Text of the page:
Does 'progressive leadership' or something more complex and sinister explain why Algeria's 'Spring' never materialised? The 'Arab Spring' of 2011 brought down autocratic governments across North Africa and the Middle East. But, despite widespread street protests that initially threatened to spark a Tunisian or Egyptian style revolt, an expected uprising in Algeria failed to materialise. President Abdelazziz Bouteflika's regime - often accused of being one of the most repressive in the region - promised modest political reform and managed to hold onto power. Earlier this month it claimed to have delivered on these promises when parliamentary elections were held, in which the ruling National Liberation Front (or FLN) won an overwhelming majority of the votes. Although opposition groups were quick to deride the poll as a sham and to accuse the government of manipulating the results, European and American observers called the poll a step toward democracy. So what has been going on in Algeria for the last year? Did it genuinely, as the government would claim, avoid the upheaval that swept through the rest of North Africa last year because of the Bouteflika regime's 'progressive leadership'? Or has something darker and more complex been going on - a story that opponents and human rights activists say has more to do with a wary population traumatised by the country's violent past and living in fear of its secret police? People & Power wanted to find out, but getting into Algeria is difficult - not least because Al Jazeera has been denied official access to the country since 2004. Nevertheless, when our requests for journalist visas were ignored, our filmmakers managed to get in unofficially and were able to work discreetly. Producer Caroline Pare describes what they found.
Friday, May 18, 2012
Human rights campaigners have orgainsed a protest outside the Bahraini embassy in London to raise their voices against the invitation of ‘Bahraini tyrant’ to a Diamond Jubilee event. Human rights activists are outraged that the King of Bahrain will lunch with the Queen at Windsor Castle - after his regime was accused of a brutal crackdown on pro-democracy campaigners. Protestors say the guest list at today's special Jubilee lunch features a range of foreign monarchs who have been widely condemned for their human rights records, or their extravagant lifestyles. Among the guests sitting down with the Queen is the King of Bahrain, where demonstrations calling for more democratic involvement in the country's government were violently suppressed, with the help of Saudi troops. At least fifty people have been killed in the tiny Persian Gulf island nation since February last year. Campaigners have described the invitation to King Hamad bin Isa Al Khalifa as "inappropriate, insensitive, and ill-advised." "The King of Bahrain has been incriminated in grave violations of human rights. While he basks in the magnaminity of today's pomp and ceremony, the people of Bahrain are being shot, tear-gassed and tortured by his security forces. The British royal family is staining their own reputation by keeping company of dictators", said the writer and pro-democracy activist, Dr Ala'a Shebabi. Other guests from controversial regimes are also at the lunch, including Swaziland's King Mswati, who has 13 wives, and is Africa's last absolute monarch. He is accused of leading a lavish lifestyle while his people are starving. The rulers of Kuwait and Saudi Arabia are there too - human rights group Amnesty International has accused both countries of rights violations. The human rights campaigner Peter Tatchell has called on protestors to gather outside Buckingham palace tonight as guests arrive for dinner with Prince Charles, demanding that invitations to those he described as "royal tyrants" should be withdrawn. "Inviting these blood-soaked dictators brings shame to the monarchy and tarnishes the Diamond Jubilee celebrations", he said. "The invitations are a shocking misjudgement. They show the Queen is out of touch with the humanitarian values of most British people. She's putting royalty before human rights."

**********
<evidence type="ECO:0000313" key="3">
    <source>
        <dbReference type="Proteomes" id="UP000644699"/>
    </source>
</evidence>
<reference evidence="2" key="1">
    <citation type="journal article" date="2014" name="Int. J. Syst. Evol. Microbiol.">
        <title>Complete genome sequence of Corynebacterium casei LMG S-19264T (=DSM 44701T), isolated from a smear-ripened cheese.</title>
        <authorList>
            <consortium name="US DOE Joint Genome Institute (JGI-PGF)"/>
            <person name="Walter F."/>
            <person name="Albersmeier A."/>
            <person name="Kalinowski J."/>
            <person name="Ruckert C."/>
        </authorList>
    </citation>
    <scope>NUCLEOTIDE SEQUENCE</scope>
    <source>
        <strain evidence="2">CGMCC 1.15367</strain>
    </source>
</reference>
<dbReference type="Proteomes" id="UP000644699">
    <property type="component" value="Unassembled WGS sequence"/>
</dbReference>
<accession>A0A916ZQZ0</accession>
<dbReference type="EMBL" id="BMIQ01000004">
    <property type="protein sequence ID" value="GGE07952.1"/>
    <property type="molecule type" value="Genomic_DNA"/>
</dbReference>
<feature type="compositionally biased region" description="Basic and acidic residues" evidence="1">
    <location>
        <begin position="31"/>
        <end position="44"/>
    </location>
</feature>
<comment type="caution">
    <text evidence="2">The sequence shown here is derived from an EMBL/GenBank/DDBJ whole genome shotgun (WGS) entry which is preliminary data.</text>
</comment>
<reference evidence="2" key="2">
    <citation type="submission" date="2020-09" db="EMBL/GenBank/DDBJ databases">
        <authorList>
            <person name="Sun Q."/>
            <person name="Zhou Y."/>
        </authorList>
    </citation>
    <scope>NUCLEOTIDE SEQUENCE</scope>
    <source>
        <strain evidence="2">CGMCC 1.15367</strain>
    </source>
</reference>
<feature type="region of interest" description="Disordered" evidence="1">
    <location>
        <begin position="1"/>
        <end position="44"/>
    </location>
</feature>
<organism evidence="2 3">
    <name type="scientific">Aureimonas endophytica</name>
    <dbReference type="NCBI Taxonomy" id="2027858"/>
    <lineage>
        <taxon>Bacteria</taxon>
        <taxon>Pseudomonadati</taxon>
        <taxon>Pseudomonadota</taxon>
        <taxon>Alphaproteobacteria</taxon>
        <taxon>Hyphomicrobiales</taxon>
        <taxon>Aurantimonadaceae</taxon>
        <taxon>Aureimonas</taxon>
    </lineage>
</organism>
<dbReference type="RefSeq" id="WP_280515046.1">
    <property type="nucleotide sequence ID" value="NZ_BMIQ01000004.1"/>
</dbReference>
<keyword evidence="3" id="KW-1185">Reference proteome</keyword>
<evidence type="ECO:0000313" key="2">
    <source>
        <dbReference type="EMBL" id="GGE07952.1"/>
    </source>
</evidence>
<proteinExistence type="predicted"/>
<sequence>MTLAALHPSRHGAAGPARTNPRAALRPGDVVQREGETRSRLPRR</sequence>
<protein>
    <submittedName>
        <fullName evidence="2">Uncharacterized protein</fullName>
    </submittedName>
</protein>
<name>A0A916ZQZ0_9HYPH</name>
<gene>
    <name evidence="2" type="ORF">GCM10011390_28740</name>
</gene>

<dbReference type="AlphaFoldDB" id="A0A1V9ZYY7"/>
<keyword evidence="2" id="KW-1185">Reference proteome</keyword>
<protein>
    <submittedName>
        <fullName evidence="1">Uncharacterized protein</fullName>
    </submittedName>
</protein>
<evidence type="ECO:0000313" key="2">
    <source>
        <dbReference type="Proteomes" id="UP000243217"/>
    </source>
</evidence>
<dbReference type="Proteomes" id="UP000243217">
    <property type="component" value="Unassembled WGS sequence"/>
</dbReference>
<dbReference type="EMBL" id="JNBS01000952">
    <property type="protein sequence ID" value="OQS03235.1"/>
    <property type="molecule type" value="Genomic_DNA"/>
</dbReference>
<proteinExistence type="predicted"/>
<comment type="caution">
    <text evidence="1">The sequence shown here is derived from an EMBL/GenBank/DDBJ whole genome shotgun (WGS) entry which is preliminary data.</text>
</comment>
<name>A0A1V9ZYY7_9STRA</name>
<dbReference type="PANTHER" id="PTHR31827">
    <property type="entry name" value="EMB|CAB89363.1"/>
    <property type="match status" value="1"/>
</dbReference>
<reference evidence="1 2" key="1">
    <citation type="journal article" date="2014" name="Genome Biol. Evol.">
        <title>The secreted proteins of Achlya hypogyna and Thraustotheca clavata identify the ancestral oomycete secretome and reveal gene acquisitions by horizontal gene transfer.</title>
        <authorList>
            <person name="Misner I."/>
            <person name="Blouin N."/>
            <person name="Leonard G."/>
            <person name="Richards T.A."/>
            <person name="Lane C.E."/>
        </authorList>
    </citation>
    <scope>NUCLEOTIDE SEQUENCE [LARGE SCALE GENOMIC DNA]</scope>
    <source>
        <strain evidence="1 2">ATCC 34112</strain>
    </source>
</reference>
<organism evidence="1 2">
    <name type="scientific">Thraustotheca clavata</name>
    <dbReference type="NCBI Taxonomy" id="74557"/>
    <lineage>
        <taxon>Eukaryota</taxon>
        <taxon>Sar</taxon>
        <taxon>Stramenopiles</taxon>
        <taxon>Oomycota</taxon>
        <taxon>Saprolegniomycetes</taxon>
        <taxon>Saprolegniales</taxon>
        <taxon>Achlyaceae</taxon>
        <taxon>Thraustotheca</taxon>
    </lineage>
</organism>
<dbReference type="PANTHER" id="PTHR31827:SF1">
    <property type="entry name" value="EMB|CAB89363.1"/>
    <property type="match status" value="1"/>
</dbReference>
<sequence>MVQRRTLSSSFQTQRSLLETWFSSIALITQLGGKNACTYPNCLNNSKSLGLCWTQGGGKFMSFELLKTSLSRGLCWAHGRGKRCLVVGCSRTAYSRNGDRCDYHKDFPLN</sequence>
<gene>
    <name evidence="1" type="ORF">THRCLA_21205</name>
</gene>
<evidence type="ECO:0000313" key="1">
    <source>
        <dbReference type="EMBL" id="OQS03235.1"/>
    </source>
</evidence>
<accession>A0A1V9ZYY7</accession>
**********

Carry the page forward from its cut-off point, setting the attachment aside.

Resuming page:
The Express Tribune News Network.
by Faisal Farooq
DAWN.COMPrime Minister Yousuf Raza Gilani challenged the opposition Pakistan Muslim League – Nawaz on Friday, daring the Sharifs to bring a vote of no-confidence against him. “The only way to unseat me democratically is through a vote of no-confidence … the president can only be removed through impeachment. If you have the courage then go ahead and use the available option,” said the prime minister. The PM was speaking to reporters in Lahore at a joint press conference with Pakistan Muslim league – Quaid (PML-Q) chief Chaudhry Shujaat Hussain, who is a coalition partner of the Pakistan People’s Party (PPP). Gilani was found guilty of contempt by the Supreme Court for refusing to reopen corruption cases against the president, but received only a symbolic sentence of a few minutes’ detention in the courtroom. The opposition PML-N has said they do not consider him the prime minister after his conviction by the SC, and threaten to hold a long march if he stays in office. Gilani, however, says that he will remain the prime minister as long as the parliament allows him to. “I will not resign on somebody’s wishes … I have complete support of the parliament,” said PM Gilani, Pakistan’s longest serving democratically elected prime minister. “How can they protest against the government when they are in the government themselves? They would have to resign from their seats to protest,” he said. “As for long marches, they are held against dictators. There is a democratic government in the country. There are no dictators and there will be no long marches.” When asked a question regarding an appeal against the SC’s decision, Gilani said his legal team would decide about the issue. “I have not committed a crime. I have only followed the constitution’s interpretation given to me,” he said.